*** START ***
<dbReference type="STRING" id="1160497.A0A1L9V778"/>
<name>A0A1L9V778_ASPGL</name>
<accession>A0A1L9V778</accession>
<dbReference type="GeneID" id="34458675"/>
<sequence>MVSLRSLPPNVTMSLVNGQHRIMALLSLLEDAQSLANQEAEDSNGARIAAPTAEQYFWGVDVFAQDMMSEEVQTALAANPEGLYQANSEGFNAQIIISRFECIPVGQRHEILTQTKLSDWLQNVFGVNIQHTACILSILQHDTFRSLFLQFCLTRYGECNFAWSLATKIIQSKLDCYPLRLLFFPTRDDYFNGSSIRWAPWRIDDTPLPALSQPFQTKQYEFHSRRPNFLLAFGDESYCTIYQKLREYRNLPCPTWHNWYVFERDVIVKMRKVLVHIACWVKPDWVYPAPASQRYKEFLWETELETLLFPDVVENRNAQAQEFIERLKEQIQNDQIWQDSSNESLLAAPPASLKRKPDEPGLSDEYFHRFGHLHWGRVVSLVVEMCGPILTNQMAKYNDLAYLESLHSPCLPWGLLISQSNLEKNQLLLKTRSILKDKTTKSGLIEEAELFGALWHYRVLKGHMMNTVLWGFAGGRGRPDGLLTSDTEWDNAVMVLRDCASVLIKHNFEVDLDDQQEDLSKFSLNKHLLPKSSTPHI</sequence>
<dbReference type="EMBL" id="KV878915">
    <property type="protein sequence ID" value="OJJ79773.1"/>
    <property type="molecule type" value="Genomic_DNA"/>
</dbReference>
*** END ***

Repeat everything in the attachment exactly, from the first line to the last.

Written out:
<dbReference type="STRING" id="1160497.A0A1L9V778"/>
<name>A0A1L9V778_ASPGL</name>
<accession>A0A1L9V778</accession>
<dbReference type="GeneID" id="34458675"/>
<sequence>MVSLRSLPPNVTMSLVNGQHRIMALLSLLEDAQSLANQEAEDSNGARIAAPTAEQYFWGVDVFAQDMMSEEVQTALAANPEGLYQANSEGFNAQIIISRFECIPVGQRHEILTQTKLSDWLQNVFGVNIQHTACILSILQHDTFRSLFLQFCLTRYGECNFAWSLATKIIQSKLDCYPLRLLFFPTRDDYFNGSSIRWAPWRIDDTPLPALSQPFQTKQYEFHSRRPNFLLAFGDESYCTIYQKLREYRNLPCPTWHNWYVFERDVIVKMRKVLVHIACWVKPDWVYPAPASQRYKEFLWETELETLLFPDVVENRNAQAQEFIERLKEQIQNDQIWQDSSNESLLAAPPASLKRKPDEPGLSDEYFHRFGHLHWGRVVSLVVEMCGPILTNQMAKYNDLAYLESLHSPCLPWGLLISQSNLEKNQLLLKTRSILKDKTTKSGLIEEAELFGALWHYRVLKGHMMNTVLWGFAGGRGRPDGLLTSDTEWDNAVMVLRDCASVLIKHNFEVDLDDQQEDLSKFSLNKHLLPKSSTPHI</sequence>
<dbReference type="EMBL" id="KV878915">
    <property type="protein sequence ID" value="OJJ79773.1"/>
    <property type="molecule type" value="Genomic_DNA"/>
</dbReference>